Prudent probe necessary
The prosecution’s investigation of Posco E&C on suspicion of creating a slush fund will likely expand to all of Posco Group, the sixth-largest business group in Korea. Prosecutors banned former and current executives, including former Chairman Chung Joon-yang, and other employees from traveling overseas and summoned financial officers. The investigation will focus on charges of embezzlement and breach of trust in the course of raising the secret reserve of cash, as well as charges they were involved in the acquisition of subsidiaries at unreasonably high prices and tax evasion.
Considering that Chung, who was appointed head of the steel giant in February 2009 during the Lee Myung-bak administration, contributed to the financial deterioration of the group during his five years as CEO through March 2014, the prosecution must get to the bottom of the case.
Founded in 1968, Posco has emerged as a symbol of Korean industrialization. The company was named “most respected enterprise in Korea” and “one of the largest 200 global companies” even after privatization in 2000. The prosecution must apply the strictest standards to bring any colluders to justice because they have left an indelible stain on Posco’s reputation. However, unceasing controversy over the transparency of the investigation also threatens a political maelstrom. Pundits have come up with the analysis that the prosecution will kickstart a full-fledged investigation into suspicions about influence peddling by confidants of former President Lee and corruption in the personnel management and business administration of Posco Group. It also will investigate their roles in the run-up to the company’s massive investment in securing natural resources overseas.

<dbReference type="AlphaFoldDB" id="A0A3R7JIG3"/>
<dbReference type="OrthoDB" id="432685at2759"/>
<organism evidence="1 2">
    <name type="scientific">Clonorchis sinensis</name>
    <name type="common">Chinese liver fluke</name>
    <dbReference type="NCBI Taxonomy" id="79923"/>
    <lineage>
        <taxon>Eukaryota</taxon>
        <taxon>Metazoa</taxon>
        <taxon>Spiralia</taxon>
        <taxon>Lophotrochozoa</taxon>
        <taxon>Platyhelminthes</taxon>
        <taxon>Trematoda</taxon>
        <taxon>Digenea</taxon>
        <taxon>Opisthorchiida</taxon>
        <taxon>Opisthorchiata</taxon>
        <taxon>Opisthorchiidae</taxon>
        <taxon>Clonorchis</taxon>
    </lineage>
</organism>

The Park Geun-hye administration follows in the footsteps of former governments. The so-called third year syndrome of the presidency shows a routine pattern: As the incumbent government’s grip on power weakens, it starts to mobilize law enforcement agencies to get rid of political enemies and regain some power. The prosecution kicked off investigations of Posco just a day after Prime Minister Lee Wan-koo’s announcement of a scheme to uncover government corruption after consulting with the Blue House.
The public is cautiously watching developments. If the investigation is aimed at attacking political foes ahead of the general election next year, the government cannot get public support. We hope the prosecution does its job well without hurting the viability of an iconic Korean company.
JoongAng Ilbo, Mar. 17, Page 30